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Out of kindness, my professor gave me and one other student extra credit for volunteering at an event.

The issue is that the “extra credit” actually dropped my grade. Instead of giving a 15/15 he gave us 10/15. That's a D: 66.666 It dropped my grade from a 99.066 to 98.431.

He is my favorite teacher. I don't want to seem ungrateful.

How do I broach this subject? Or, do I just leave it alone? ————— I read all of the comments and they were very helpful. I decided not to broach the subject with him. Final grades just came out. He must have noticed as my score was adjusted to make sure my score was accurate.

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    Either you or the professor is not understanding how to add extra credit to your grade. Yes he only gave you 10/15 possible credit. But in the simpliest case, that should just add 10 points to your final grade putting you at 109.066 instead of the possible 114.06 if you earned the total possible extra credit. There may be a weighting factor that makes it less than this simple case, BUT there is definitely NOT any case that extra credit would lower your grade. The simplest course of action is to just ask. At a minimum use it as a way to chat and "get to know" your professor better.
    – gns100
    Jul 21, 2023 at 14:58
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    In the systems, I'm familiar with (D2L, etc.), the right way to add this kind of entry would be an assignment scored as "10/0" so it is a strict points addition. This might just be unfamiliarity with the inner workings of the scoring system,
    – Mark Omo
    Jul 21, 2023 at 16:52
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    Just out of curiosity, what is the difference between 99 and 98.5? In the system I am most familiar with, the first is an A, and the second is an A. Does it actually matter? Jul 22, 2023 at 0:15
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    @XanderHenderson … in fact, I doubt there’s a material difference in anybody’s mind between 99 and 98, so this is really much ado about nothing. Jul 22, 2023 at 12:51
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    @AdamBurke Which is why I asked the question. Only the original asker can answer it. Jul 23, 2023 at 22:04

4 Answers 4

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If it can drop your grade, it is not really "extra credit". Usually when you give a student an extra credit task it is something that is capable of raising their grade (if they do it well) or is ignored if it does not raise their grade. (In other words, the task is usually treated as if it were a "redeemable" assessment.) For that reason, one plausible explanation here is that your teacher might just have made a mistake in how the assessment for that item was incorporated into your overall mark.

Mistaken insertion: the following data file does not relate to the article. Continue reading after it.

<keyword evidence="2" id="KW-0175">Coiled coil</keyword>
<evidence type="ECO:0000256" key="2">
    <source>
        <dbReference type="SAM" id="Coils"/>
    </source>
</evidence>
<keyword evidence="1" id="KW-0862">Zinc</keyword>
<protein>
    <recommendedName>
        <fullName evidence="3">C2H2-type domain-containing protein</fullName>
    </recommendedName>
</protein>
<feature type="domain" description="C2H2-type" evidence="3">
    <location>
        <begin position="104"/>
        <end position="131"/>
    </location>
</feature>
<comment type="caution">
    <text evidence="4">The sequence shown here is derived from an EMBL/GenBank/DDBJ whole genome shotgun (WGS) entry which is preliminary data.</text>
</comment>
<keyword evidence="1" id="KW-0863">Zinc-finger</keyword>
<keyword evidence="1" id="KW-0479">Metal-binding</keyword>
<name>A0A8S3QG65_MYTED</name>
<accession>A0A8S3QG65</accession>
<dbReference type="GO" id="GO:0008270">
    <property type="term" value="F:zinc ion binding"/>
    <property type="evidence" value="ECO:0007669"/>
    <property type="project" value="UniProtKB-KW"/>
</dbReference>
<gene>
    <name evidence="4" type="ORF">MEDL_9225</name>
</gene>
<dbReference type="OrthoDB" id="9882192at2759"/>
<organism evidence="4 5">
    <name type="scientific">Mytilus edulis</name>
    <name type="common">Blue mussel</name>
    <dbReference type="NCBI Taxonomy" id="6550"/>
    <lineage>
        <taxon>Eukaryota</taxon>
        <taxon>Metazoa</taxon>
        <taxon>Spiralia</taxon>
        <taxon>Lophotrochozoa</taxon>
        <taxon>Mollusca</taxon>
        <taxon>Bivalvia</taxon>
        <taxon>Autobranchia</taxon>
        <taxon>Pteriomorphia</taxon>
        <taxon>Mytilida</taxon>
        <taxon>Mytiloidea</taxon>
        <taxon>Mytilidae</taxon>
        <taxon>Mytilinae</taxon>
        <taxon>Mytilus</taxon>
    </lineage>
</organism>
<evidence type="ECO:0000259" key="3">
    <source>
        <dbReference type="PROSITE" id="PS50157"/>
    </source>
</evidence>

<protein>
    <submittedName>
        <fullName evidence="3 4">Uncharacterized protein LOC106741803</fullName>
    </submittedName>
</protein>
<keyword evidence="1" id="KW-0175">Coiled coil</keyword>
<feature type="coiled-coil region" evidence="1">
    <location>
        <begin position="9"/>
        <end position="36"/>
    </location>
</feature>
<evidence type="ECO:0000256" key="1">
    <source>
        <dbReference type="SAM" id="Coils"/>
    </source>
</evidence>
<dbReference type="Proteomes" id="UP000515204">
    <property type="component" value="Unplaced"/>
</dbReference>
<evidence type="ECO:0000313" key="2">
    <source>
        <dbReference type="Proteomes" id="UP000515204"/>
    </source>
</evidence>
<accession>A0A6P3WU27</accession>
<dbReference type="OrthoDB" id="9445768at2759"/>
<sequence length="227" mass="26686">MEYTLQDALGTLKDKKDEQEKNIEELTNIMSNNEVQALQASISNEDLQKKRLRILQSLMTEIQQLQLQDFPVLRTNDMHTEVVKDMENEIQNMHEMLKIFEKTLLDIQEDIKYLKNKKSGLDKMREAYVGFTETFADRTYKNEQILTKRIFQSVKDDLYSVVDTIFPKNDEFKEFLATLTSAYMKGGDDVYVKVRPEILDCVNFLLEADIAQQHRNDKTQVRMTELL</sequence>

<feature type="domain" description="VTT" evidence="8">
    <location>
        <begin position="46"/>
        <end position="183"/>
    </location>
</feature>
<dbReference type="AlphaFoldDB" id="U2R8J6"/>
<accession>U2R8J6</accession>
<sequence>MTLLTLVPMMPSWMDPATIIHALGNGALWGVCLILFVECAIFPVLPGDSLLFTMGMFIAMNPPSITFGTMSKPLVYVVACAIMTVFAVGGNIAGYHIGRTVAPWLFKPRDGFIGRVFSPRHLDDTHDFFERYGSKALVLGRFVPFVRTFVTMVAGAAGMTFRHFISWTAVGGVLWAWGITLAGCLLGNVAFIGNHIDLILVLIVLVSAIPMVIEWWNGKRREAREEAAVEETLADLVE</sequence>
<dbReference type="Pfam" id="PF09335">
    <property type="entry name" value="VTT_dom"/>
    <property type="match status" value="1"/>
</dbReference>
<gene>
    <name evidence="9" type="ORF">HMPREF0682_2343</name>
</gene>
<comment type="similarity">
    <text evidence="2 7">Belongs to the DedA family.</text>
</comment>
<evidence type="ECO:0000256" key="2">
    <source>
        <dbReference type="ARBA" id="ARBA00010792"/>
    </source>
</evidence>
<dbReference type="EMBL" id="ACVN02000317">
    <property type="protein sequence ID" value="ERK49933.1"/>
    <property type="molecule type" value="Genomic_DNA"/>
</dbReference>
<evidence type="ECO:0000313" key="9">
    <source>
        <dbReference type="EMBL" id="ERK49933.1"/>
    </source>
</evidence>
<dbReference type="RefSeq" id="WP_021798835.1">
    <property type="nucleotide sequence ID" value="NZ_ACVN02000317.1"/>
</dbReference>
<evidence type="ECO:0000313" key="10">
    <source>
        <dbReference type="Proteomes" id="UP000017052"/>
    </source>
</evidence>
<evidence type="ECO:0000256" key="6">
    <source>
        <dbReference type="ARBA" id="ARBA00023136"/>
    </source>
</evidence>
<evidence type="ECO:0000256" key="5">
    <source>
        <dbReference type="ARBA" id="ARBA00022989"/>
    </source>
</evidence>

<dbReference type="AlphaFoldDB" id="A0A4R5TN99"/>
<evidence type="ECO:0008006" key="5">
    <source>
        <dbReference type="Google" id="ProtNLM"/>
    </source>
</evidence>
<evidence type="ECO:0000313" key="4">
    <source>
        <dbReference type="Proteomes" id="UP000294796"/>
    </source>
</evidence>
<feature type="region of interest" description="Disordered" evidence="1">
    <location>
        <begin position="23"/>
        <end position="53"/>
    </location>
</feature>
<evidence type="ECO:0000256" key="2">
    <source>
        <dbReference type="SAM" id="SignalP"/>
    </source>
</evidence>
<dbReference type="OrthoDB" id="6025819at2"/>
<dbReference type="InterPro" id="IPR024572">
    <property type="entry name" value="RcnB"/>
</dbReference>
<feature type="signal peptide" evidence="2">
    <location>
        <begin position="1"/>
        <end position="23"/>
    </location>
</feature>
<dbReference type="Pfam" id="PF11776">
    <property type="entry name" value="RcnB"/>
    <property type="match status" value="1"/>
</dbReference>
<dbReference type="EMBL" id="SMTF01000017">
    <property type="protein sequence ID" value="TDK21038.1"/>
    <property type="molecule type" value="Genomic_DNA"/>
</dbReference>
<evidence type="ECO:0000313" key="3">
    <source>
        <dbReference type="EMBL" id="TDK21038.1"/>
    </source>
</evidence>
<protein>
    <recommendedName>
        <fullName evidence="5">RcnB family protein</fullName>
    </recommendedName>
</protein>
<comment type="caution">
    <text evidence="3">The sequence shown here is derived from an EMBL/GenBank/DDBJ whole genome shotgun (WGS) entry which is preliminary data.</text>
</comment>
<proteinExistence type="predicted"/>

Under the circumstances, it would be reasonable for you to broach the subject with your teacher. No particular finesse is required beyond a simple sincere enquiry that does not make demands, and shows appreciation for other aspects of the teacher's work. I recommend you go and see your teacher and point out that your "extra credit" work dropped your overall mark, and first just check if this was intentional. If it was intentional that it should be marked this way, it would then be reasonable for you to point out that the item being called "extra credit" work seems misnamed, and it seems unfair to you that it would drop your overall mark.

As to not wanting to seem ungrateful to your favourite teacher, it might be nice if you would preface your enquiry by telling your teacher that he is your favourite and that you appreciate what a good job he has done on his teaching. People like to hear when others appreciate their work, especially if he has done a particularly good job with you relative to the other teachers. However, XanderHenderson makes an excellent counter-point in the comments below where he notes that this might come across as you "buttering up" your teacher, and he might prefer not to hear this part in that context. If after you've explained your concern, your teacher decides he wants to keep your mark as it is, and is comfortable continuing to call this type of task "extra credit" work despite its potential adverse impact on marks, then it would probably be best to thank him for considering the issue and leave it at that. (Let him then mull it over in his own time for use with future students.)

Finally, you will have observed in the comments to the various answers that there are some academics/graduates who do not like "quibbles" over what are already high marks, and so some will take an inherently negative view of anything that involves seeking to change a 98 to a 99. I am on the side of those who think that this part is irrelevant, and that it is still worth raising the matter to ensure that the marking is done correctly now and in future. I think CaptainEmacs puts it well in his comments below (for another answer) when he says that "[a] student that pays attention to these things is a student that achieves near full marks. That's the student you want to run your experiments or write your code or carry out your computations."

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    @SallyQ I'm going to hope that this isn't your math professor :)